Ulrich Inderbinen, 103, Guide In the Alps for Seven Decades
Published: June 17, 2004
Ulrich Inderbinen, a Swiss mountain guide who made his last ascent of the Matterhorn at 90, died on Monday in Zermatt. He was 103.
Called King of the Alps by admiring foreign tourists, Mr. Inderbinen died in his sleep at home, according to a family announcement in the daily newspaper Walliser Bote of Brig.
Mr. Inderbinen stopped work only at the age of 95. Even in his 90's, he regularly climbed peaks of more than 13,200 feet, and estimated that he had stood on the summit of the Matterhorn, which he called ''the most beautiful mountain in the world,'' at least 370 times. ''I have never felt bored,'' he once said in an interview with The Associated Press. ''That is, unless my clients walk too slowly.''
Mr. Inderbinen was born into a family of nine children on Dec. 3, 1900, and spent most of his childhood tending animals in the mountains above Zermatt, which was still an impoverished farming community rather than a top international resort.
He made his first ascent of the 14,700-foot Matterhorn in September 1921 with his younger sister, who wore the traditional long skirt and nailed boots. He got his first job as a mountain guide four years later.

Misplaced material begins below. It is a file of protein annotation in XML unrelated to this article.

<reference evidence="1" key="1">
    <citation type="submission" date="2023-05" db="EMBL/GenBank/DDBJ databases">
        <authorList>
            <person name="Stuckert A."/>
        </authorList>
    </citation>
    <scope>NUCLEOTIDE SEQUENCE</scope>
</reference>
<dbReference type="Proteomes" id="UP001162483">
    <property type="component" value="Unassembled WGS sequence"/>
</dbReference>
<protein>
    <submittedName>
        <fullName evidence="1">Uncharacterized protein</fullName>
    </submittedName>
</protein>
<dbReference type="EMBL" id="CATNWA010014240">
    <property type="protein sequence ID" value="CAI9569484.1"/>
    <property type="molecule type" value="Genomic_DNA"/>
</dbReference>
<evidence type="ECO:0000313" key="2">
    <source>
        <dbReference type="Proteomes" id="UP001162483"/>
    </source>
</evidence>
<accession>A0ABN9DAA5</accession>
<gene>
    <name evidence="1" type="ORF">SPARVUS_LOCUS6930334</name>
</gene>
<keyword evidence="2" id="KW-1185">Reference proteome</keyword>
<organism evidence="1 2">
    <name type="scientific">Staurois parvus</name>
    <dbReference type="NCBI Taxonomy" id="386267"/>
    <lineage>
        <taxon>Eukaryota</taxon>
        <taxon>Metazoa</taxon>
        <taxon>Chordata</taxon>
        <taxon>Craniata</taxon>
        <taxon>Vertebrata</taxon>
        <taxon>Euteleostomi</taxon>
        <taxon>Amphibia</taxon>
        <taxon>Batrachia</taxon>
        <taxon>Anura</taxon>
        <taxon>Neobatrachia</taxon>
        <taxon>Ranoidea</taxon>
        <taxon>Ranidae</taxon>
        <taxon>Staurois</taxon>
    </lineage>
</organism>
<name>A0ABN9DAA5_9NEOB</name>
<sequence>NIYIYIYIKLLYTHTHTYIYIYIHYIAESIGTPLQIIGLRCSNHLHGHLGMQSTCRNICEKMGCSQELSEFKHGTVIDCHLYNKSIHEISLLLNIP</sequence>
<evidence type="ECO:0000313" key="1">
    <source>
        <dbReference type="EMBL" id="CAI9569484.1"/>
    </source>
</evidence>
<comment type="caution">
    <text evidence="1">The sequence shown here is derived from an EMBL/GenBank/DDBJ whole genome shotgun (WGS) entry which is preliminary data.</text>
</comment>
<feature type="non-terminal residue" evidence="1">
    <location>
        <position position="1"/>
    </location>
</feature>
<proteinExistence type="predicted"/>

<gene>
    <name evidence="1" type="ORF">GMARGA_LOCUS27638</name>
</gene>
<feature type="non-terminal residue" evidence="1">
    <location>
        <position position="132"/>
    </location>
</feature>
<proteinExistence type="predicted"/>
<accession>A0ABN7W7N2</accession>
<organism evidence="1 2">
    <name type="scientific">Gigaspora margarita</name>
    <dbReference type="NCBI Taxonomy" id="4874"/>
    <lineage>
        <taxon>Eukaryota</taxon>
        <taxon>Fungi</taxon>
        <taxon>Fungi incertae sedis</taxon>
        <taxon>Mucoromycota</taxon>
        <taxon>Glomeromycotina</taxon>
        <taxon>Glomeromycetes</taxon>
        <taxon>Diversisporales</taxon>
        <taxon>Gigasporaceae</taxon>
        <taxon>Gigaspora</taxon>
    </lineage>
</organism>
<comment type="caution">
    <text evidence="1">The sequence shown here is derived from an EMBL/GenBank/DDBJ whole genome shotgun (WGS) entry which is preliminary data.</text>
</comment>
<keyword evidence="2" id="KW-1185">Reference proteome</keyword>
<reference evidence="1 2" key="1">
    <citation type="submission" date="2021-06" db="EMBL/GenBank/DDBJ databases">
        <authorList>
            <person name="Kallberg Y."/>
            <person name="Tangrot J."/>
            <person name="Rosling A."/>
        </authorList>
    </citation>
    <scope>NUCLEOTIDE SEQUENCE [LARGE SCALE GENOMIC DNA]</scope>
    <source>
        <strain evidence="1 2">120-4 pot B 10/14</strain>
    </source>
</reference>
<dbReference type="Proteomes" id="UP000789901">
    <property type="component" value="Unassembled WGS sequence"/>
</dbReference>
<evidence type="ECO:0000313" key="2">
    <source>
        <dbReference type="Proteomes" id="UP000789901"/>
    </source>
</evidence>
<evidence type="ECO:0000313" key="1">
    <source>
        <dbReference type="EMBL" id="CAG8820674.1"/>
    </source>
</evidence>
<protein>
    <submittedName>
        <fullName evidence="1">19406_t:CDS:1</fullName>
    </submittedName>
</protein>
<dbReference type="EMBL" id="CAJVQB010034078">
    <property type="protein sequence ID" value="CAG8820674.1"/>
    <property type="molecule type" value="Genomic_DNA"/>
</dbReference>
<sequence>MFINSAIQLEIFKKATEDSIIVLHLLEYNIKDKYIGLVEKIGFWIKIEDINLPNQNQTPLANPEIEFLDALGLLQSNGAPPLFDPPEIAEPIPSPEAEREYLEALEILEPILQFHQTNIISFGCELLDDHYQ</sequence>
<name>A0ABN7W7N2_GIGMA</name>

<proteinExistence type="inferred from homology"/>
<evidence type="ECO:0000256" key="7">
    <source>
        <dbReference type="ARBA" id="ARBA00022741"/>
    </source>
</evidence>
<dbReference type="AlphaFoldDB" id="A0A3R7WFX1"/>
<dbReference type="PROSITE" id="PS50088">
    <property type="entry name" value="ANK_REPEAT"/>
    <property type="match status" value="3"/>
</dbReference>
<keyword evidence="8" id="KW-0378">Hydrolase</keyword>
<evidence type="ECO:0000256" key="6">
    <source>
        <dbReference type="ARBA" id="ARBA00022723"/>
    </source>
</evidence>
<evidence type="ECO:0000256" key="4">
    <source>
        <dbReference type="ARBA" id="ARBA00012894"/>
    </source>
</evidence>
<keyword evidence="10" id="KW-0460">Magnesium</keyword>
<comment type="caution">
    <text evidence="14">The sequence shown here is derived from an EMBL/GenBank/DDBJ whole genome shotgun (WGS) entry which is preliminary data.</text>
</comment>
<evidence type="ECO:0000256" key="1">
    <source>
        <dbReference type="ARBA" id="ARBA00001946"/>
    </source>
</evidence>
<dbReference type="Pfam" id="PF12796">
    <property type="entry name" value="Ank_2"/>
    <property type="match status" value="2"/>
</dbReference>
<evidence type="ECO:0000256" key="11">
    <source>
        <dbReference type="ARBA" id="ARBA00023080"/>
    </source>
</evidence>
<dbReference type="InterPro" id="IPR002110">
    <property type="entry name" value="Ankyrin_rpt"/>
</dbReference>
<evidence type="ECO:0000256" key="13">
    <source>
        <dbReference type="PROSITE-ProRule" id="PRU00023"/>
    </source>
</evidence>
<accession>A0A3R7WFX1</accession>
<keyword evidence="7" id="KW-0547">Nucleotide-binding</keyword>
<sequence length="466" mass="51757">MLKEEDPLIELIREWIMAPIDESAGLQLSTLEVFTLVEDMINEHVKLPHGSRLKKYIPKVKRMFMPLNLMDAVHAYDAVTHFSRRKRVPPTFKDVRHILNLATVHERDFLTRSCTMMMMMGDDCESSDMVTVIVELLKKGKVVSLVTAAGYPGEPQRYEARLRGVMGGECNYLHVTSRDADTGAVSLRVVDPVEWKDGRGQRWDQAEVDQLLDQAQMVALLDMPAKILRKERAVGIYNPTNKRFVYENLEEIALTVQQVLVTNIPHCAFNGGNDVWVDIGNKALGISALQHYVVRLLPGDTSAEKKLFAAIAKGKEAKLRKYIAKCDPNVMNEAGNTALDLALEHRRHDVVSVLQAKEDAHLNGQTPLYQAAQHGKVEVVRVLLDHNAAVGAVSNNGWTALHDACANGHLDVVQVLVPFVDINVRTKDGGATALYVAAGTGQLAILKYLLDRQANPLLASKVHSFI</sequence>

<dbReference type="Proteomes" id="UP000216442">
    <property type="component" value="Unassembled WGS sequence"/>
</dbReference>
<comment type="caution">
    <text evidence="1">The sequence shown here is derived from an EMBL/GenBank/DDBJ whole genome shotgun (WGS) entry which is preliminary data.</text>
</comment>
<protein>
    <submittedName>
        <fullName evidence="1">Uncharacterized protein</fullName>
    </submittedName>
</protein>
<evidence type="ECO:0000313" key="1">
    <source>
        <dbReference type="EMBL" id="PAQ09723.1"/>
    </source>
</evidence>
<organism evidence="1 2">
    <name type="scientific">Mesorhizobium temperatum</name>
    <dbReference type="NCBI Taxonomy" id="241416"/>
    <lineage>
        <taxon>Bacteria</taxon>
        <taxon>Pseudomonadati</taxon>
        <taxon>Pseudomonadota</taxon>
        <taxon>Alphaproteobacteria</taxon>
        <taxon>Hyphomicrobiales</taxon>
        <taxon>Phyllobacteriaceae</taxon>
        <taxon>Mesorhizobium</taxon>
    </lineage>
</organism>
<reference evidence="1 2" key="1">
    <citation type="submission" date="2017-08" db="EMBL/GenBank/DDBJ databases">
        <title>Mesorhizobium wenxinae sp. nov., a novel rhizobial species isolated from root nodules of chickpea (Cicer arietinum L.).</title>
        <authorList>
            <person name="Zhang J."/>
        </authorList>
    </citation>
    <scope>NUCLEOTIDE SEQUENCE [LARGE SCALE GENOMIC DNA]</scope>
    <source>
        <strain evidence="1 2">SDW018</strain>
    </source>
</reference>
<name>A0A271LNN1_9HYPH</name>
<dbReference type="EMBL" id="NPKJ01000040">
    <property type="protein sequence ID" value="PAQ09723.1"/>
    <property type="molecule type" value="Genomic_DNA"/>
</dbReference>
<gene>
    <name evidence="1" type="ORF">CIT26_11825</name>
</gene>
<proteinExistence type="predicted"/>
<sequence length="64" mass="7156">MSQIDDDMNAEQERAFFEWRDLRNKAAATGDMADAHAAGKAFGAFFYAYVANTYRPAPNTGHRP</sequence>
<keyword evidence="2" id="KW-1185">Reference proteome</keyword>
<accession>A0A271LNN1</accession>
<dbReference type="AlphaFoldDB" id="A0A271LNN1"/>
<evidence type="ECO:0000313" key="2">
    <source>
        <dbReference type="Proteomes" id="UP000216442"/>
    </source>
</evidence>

''Mr. Inderbinen showed himself thoroughly safe and reliable, so I hope to climb with him more frequently,'' wrote his first customer, a German doctor, in comments that were subsequently echoed by hundreds of other climbers.
In his 70-year career Mr. Inderbinen took time off only once, when he was grounded for 10 days with a shoulder injury after slipping on an icy path. He had his first dental appointment when he was 74. He never needed glasses.
Mr. Inderbinen once said that one of the best periods of his life came after his 80th birthday, when he started competing in skiing races for fun. He always won, as he was the only competitor in his age category.
He was given a pair of skis for his 90th birthday, a gift he put to regular use, and a mountain-climbing ice ax when he turned 95.
Despite his international reputation, Mr. Inderbinen remained modest. Foreign television crews wanting to interview him found he was a man of few words. He rarely took vacations and never saw the sea. He never owned a car or bicycle. ''I am the only person in Zermatt without a telephone,'' he would say, proudly. Clients wanting to make contact with him knew they could meet him in Zermatt's church square in the early evening.
He remained under the spell of the Matterhorn, Switzerland's most famous landmark. ''It's simply a fascinating mountain,'' he said, ''which was as appealing to me on my last climb as it was on my first.''
If anyone asked him of any regrets, he would reply that his family vetoed his plans to visit Tanzania and climb Kilimanjaro at 92. ''I've really no idea why they were all against it,'' he said.
He was once asked by a journalist if he was afraid of dying. ''Not really,'' he replied. ''When I look at the death notices in the paper I scarcely see anyone of my own age.''